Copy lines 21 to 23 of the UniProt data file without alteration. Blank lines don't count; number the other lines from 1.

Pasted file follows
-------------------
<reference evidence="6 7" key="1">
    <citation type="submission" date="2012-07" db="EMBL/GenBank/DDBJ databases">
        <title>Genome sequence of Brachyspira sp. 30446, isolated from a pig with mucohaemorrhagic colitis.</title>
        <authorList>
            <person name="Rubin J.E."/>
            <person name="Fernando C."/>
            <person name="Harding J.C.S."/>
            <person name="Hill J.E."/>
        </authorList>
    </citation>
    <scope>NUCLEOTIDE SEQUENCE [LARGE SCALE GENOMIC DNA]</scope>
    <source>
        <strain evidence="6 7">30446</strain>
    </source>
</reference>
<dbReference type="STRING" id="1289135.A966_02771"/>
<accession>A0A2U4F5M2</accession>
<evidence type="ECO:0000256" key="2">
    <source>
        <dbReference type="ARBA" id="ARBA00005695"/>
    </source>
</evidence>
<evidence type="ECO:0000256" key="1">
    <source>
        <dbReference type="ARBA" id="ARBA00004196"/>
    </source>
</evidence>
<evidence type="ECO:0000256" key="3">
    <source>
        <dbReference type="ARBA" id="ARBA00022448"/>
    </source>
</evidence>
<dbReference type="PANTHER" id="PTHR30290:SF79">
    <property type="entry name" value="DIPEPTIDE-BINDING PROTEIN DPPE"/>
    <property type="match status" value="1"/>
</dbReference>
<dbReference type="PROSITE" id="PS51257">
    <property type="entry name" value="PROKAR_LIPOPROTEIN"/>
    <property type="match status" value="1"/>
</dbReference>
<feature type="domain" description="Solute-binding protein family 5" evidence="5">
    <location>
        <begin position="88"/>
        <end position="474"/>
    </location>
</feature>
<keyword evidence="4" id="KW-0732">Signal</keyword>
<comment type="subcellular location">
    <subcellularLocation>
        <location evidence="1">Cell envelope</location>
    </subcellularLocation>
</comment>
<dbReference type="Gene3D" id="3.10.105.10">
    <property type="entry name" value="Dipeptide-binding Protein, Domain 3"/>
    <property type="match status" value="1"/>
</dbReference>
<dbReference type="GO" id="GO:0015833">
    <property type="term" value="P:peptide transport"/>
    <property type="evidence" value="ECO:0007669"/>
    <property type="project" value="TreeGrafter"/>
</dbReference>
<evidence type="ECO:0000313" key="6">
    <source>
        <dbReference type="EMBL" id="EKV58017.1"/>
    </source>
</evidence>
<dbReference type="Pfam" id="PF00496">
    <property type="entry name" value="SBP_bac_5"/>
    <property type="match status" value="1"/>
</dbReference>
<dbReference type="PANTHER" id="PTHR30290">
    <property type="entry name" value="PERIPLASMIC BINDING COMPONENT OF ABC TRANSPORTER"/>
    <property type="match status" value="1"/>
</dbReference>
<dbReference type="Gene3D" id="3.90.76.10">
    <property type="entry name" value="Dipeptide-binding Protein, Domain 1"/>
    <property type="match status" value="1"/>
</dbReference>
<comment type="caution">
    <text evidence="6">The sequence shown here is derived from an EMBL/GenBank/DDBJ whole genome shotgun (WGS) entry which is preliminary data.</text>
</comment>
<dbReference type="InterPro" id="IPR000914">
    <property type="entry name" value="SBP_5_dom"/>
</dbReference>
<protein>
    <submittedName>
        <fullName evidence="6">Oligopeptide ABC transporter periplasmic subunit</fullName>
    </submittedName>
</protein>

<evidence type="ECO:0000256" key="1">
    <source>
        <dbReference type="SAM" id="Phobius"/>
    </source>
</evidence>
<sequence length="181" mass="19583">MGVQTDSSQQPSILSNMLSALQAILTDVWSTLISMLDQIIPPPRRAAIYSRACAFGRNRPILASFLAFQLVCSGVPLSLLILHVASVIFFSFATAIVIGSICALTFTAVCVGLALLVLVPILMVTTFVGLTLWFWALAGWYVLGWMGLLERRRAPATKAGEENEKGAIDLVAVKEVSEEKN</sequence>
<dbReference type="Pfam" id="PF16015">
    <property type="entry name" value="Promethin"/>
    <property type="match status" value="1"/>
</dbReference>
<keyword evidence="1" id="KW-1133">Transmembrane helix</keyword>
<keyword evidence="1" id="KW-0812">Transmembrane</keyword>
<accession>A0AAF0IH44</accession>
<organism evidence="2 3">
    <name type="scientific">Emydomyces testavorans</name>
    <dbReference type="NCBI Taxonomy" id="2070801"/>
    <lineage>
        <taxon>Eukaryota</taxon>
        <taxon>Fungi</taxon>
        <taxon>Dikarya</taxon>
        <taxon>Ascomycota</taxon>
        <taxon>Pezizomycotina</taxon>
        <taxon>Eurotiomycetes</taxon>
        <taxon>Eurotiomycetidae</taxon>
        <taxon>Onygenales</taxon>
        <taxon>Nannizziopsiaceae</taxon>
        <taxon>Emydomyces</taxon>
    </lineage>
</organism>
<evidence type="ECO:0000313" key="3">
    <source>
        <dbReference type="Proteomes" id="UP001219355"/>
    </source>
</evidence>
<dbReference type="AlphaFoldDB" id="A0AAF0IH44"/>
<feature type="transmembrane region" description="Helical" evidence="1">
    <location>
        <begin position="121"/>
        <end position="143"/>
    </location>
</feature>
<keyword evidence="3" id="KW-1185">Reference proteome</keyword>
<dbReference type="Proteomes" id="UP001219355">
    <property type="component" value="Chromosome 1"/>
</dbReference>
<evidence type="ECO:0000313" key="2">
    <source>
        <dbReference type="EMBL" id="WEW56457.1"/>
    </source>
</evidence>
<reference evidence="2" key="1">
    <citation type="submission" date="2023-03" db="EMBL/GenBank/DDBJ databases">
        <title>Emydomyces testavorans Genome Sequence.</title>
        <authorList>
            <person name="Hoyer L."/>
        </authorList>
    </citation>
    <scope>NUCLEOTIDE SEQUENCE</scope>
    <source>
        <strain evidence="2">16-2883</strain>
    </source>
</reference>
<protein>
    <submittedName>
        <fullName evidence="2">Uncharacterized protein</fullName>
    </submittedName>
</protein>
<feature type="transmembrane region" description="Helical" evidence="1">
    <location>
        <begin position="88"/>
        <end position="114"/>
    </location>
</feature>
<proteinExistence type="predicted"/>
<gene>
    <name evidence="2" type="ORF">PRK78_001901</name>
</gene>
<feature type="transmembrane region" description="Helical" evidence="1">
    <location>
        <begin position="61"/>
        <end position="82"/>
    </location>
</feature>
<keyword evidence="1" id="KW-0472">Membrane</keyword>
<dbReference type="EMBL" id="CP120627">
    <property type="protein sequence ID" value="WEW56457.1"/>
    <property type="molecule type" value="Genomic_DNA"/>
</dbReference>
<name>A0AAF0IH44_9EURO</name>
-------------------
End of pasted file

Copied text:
    </source>
</evidence>
<evidence type="ECO:0000256" key="1">